The Anarchist Profile in Santa Cruz
SANTA CRUZ, Calif.- Santa Cruz police say an anarchist group is responsible for Saturday’s melee during a May Day rally in downtown Santa Cruz. Officers say vandals damaged 18 businesses during the riot.
World Book defines anarchism as a political theory that promotes the abolition of government and in some cases by violence and terror. That theory was definitely displayed last Saturday with the destruction downtown.
“We believe the group that used the May Day event as a cover were black block anarchists, they’ve been within our community for sometime,” said Deputy Chief Rick Martinez.
Like the Sub Rosa Cafe, who has yet to speak on camera but told me today they have no management, no pay scale, and work only as volunteers to keep the place running.
“Anti-government, anti-establishment, create a lot of division within the community,” said Martinez.
In fact just Wednesday afternoon police had to break up a fight between a drum circle at the farmer’s market and a man who was trying to gather people to resist the police.
Police say the group will recruit a young impressionable crowd for their cause, like students at UCSC where an employee with the IT department is actually a major player in the local anarchist scene.
“On campus itself attacks on Kerr Hall, the treesitters, and we had the animal research bombing a few years ago,” said Martinez.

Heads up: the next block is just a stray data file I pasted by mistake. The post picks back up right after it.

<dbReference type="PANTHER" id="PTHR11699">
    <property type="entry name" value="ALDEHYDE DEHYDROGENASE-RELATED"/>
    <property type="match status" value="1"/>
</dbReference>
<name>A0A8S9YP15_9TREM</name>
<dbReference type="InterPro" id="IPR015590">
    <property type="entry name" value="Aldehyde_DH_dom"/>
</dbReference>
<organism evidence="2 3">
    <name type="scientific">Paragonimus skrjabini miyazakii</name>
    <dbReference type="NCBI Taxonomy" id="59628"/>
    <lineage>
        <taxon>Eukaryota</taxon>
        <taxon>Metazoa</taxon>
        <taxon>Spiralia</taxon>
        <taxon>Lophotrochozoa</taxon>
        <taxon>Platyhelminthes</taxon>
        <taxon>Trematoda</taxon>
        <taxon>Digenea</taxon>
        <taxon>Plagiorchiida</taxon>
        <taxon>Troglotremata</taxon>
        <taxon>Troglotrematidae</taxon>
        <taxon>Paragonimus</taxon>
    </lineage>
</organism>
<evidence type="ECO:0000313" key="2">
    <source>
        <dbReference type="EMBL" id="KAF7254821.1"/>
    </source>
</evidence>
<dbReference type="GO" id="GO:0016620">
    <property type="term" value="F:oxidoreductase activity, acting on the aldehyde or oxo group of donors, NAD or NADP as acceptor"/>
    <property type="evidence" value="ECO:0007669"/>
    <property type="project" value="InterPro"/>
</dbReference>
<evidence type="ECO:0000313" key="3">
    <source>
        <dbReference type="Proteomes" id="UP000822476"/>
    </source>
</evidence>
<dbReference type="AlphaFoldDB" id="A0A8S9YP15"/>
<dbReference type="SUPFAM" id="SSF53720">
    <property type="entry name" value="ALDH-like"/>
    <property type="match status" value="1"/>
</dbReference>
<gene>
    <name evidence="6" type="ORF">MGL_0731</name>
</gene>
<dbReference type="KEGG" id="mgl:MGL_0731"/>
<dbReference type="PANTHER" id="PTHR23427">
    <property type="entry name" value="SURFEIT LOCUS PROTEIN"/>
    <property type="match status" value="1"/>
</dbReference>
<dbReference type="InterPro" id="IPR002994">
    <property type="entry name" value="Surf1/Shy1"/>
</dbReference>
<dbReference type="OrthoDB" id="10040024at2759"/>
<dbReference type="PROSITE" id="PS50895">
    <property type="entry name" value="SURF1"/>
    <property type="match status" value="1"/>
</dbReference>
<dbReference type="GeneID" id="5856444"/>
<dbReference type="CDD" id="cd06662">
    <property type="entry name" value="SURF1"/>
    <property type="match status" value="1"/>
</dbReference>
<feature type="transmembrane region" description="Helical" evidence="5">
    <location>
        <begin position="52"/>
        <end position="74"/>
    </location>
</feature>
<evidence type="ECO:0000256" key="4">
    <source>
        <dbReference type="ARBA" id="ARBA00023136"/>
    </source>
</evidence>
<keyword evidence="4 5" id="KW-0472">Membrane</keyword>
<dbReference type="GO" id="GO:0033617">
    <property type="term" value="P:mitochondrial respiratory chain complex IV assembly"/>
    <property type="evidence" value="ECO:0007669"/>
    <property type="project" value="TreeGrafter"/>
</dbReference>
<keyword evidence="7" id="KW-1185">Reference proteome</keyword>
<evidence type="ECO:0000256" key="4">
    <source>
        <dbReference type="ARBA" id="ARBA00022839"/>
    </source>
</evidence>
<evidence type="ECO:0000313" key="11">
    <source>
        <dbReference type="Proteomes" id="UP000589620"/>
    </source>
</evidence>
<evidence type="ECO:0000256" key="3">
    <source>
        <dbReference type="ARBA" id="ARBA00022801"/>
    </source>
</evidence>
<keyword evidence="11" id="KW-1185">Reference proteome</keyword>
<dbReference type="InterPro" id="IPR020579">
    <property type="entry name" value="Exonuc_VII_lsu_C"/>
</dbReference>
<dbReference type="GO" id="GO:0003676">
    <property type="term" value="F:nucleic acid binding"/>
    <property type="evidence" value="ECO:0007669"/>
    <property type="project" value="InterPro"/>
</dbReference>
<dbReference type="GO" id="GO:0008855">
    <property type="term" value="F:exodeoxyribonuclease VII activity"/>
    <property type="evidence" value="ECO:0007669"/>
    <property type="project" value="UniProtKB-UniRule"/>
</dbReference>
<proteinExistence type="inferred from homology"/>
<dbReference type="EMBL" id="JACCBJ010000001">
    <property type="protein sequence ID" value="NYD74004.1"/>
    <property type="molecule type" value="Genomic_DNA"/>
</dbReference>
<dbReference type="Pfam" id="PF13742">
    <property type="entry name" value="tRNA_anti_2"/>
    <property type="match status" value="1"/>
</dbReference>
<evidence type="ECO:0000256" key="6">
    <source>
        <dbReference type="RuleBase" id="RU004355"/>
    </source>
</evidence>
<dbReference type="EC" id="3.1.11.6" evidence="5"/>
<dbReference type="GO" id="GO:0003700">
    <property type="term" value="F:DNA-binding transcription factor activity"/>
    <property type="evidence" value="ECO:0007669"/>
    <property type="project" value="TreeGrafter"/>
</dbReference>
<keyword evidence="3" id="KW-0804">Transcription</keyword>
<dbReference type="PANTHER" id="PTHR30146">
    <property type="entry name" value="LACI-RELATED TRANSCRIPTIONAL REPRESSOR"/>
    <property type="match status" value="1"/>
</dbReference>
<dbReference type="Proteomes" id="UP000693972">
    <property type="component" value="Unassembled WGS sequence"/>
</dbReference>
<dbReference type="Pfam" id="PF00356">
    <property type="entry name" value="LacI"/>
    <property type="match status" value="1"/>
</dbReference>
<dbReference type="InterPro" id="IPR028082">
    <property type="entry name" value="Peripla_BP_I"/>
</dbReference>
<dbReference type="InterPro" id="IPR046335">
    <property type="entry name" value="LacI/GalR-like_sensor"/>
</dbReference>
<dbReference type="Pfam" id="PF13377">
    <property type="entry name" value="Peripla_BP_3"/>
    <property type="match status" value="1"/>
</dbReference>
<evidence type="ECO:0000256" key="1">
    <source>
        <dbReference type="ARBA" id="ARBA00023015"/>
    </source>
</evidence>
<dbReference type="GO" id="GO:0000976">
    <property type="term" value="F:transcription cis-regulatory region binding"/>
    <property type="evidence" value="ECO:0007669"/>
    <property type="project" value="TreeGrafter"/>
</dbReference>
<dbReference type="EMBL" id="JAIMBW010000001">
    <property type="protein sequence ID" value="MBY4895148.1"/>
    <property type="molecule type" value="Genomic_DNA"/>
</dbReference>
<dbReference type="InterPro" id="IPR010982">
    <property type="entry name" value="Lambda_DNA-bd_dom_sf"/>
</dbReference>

Santa Cruz police say bringing in the FBI to investigate the underground culture is something badly needed after Saturday’s attacks, “They’ve collected a lot of intelligence over the years and a lot of it on members within our community that are involved in this type of activity,” said Martinez.
Santa Cruz City Council offers reward in riot, homicide cases
SANTA CRUZ – A day after granting the police department permission to fill officer positions held vacant due to budget constraints, the City Council announced Wednesday that it would contribute $5,000 in reward funds for two gang-related homicides and last weekend’s anarchist riot.
A trio of council members announced several anti-crime measures after a closed-door meeting Wednesday with police managers and business members of the Downtown Association. Several people who are not downtown business owners were asked to leave, including a group that subleases space to the city’s most visible anarchist organization.
Council members pledged redevelopment funds to assist business owners with security improvements, as well as repair
Louis Rittenhouse surveys the damage to the Rittenhouse Building on Pacific Avenue on Sunday, hours after rioters rampaged through downtown Santa Cruz. (Shmuel Thaler/Sentinel file)
costs incurred in Saturday’s anarchist riot, which caused an estimated $100,000 in damages. The reward money will be drawn from the council’s special projects fund and added to the police department’s general reward fund.
City officials said they would study new ordinances to improve safety downtown and better enforce existing rules to create a “no-tolerance” policy for crime. Federal agencies already have joined probes into the riot and gang-related slayings, but the council members said more federal assistance would be sought.
“We want to make very clear that we, as City Council members, are completely focused on prosecuting and preventing crime in our community,” Councilmember Ryan Coonerty said in a statement after the
meeting. “If you are engaging in violence, you are not welcome in this community and will be prosecuted to the fullest extent of the law.”